The next paperCapacity Allocation and Revenue Sharing in Airline Alliances: A Combinatorial Auction-Based Modeling by Y.-J. Gu and J.-F. Zhu attempts to establish a framework to help airline alliances effectively allocate their seat capacity with the aim of maximizing the alliances’ revenue. By assuming the airline alliance to behave as an auctioneer with the seat capacity in an itinerary as lots, the Combinatorial Auction Model is constructed to optimize the allocation of the seat. To this end, the authors propose the revenue sharing method sharing revenue among the partners with the aid of the Vickrey–Clarke–Groves (VCG) tools. The results of the numerical study show that the seat capacity allocation is effective even without the complete information exchange, and the twofold revenue share method is more efficient for the airlines.

The contribution titledEmbodied Energy and Cost Optimization of RC Beam under Blast Load was proposed by R. Yu et al. The authors note that reinforced concrete (RC) structures not only consume a lot of resources but also cause enormous continuing pollution. However, sustainable design of beams could make the RC structures more environment-friendly. One of the important indices for environmental impact assessment is embodied energy. The aim of the presented study is to optimize the embodied energy and the cost of RC beam subject to the blast loads. First, a general optimization procedure is described. Then, this procedure is used to optimize the embodied energy and the costs of RC beams. The optimal results for the costs and the embodied energy are then compared. It is demonstrated that the optimization results are strongly affected by the cost ratio (the ratio of the steel price to the price of concrete per unit volume) and the embodied energy ratio (the ratio of the embodied energy of steel to the embodied energy of concrete per unit volume). An optimal design that minimizes both the embodied energy and the cost simultaneously is obtained whenever the values of and are close enough.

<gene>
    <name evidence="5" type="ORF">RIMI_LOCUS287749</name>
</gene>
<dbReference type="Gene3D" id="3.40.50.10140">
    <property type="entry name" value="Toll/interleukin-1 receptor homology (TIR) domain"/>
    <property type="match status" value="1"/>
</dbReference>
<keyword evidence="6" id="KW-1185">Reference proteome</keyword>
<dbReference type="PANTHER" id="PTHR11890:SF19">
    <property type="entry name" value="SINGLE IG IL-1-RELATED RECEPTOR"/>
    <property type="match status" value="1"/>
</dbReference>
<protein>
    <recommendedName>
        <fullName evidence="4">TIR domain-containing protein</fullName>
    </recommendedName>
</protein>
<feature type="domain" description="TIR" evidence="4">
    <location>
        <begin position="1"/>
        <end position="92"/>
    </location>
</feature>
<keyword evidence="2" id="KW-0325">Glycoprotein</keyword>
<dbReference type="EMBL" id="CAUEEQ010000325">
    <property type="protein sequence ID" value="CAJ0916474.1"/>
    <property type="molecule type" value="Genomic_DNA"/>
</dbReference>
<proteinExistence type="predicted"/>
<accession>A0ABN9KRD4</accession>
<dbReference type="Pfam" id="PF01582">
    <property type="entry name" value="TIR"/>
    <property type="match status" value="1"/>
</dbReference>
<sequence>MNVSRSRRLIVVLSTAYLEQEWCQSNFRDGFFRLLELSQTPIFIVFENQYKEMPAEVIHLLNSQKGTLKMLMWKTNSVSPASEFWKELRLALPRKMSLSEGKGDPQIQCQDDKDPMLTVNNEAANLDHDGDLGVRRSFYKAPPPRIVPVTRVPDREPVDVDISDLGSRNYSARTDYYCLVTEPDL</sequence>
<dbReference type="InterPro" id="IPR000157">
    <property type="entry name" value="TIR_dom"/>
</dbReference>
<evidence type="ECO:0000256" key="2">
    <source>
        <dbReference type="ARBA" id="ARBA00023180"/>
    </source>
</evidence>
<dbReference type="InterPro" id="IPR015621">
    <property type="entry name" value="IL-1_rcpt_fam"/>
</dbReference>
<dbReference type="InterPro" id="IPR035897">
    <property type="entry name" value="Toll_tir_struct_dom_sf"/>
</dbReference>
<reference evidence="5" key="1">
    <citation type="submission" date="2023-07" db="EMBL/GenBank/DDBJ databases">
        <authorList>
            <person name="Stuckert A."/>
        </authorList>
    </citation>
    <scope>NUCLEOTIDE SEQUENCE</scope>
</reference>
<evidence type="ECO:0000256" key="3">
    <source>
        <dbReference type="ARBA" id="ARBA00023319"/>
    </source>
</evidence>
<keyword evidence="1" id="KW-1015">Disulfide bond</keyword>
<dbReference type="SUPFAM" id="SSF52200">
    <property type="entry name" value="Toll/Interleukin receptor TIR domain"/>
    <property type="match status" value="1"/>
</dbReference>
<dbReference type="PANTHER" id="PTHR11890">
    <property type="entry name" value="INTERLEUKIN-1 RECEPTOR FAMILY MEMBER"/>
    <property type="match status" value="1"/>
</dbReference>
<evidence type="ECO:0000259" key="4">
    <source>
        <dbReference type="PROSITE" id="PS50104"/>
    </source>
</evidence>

An interesting piece of research titledMultidimensional Dynamic Programming Algorithm for N-Level Batching with Hierarchical Clustering Structure has been presented by J.-G. Kim et al. Their study focuses on the N-level batching problem with a hierarchical clustering structure. Clustering is the task of grouping a set of item types in such a way that the item types in the same cluster, in certain sense, are closer to each other than to those in other clusters. In a hierarchical clustering structure, more and more different item types are clustered together while the level of the hierarchy increases. The N-level batching is the process by which the items of different types are grouped into several batches passing from level 1 to level sequentially. This batching is completed for a given hierarchical clustering structure such that the batches in each level satisfy the maximum and minimum batch size requirements of the level. The authors of the paper consider two types of processing costs of the batches: the unit processing cost and the batch processing cost. Then they formulate the N-level batching problem with a hierarchical clustering structure as a nonlinear integer programming model with the objective of minimizing the total processing cost. To solve the optimization problem, the authors propose a multidimensional dynamic programming algorithm illustrated with an example.